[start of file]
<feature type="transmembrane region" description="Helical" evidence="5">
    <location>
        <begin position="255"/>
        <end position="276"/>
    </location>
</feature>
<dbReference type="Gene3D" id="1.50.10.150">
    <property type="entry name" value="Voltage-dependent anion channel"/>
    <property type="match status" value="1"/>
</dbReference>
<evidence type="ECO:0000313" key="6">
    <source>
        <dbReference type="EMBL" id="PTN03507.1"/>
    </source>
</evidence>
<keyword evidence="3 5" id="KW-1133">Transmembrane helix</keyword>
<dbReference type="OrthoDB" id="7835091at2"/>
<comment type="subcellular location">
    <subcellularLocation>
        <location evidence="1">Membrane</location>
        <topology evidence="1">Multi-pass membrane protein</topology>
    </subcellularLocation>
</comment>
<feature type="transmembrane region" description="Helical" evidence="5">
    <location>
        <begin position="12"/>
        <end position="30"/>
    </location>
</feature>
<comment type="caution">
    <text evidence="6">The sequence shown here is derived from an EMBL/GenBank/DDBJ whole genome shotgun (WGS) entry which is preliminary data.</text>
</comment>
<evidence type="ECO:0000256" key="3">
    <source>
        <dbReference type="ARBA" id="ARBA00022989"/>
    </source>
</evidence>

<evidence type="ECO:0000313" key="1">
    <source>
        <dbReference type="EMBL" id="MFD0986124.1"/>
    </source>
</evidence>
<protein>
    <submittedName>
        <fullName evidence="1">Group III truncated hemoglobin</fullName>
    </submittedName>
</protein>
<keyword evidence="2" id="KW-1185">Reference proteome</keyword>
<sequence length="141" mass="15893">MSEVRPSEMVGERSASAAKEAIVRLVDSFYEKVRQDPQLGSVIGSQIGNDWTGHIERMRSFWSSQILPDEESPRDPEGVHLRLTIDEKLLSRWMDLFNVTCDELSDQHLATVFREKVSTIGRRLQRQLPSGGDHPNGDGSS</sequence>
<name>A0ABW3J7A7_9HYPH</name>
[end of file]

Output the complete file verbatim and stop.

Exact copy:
<feature type="transmembrane region" description="Helical" evidence="5">
    <location>
        <begin position="255"/>
        <end position="276"/>
    </location>
</feature>
<dbReference type="Gene3D" id="1.50.10.150">
    <property type="entry name" value="Voltage-dependent anion channel"/>
    <property type="match status" value="1"/>
</dbReference>
<evidence type="ECO:0000313" key="6">
    <source>
        <dbReference type="EMBL" id="PTN03507.1"/>
    </source>
</evidence>
<keyword evidence="3 5" id="KW-1133">Transmembrane helix</keyword>
<dbReference type="OrthoDB" id="7835091at2"/>
<comment type="subcellular location">
    <subcellularLocation>
        <location evidence="1">Membrane</location>
        <topology evidence="1">Multi-pass membrane protein</topology>
    </subcellularLocation>
</comment>
<feature type="transmembrane region" description="Helical" evidence="5">
    <location>
        <begin position="12"/>
        <end position="30"/>
    </location>
</feature>
<comment type="caution">
    <text evidence="6">The sequence shown here is derived from an EMBL/GenBank/DDBJ whole genome shotgun (WGS) entry which is preliminary data.</text>
</comment>
<evidence type="ECO:0000256" key="3">
    <source>
        <dbReference type="ARBA" id="ARBA00022989"/>
    </source>
</evidence>

<evidence type="ECO:0000313" key="1">
    <source>
        <dbReference type="EMBL" id="MFD0986124.1"/>
    </source>
</evidence>
<protein>
    <submittedName>
        <fullName evidence="1">Group III truncated hemoglobin</fullName>
    </submittedName>
</protein>
<keyword evidence="2" id="KW-1185">Reference proteome</keyword>
<sequence length="141" mass="15893">MSEVRPSEMVGERSASAAKEAIVRLVDSFYEKVRQDPQLGSVIGSQIGNDWTGHIERMRSFWSSQILPDEESPRDPEGVHLRLTIDEKLLSRWMDLFNVTCDELSDQHLATVFREKVSTIGRRLQRQLPSGGDHPNGDGSS</sequence>
<name>A0ABW3J7A7_9HYPH</name>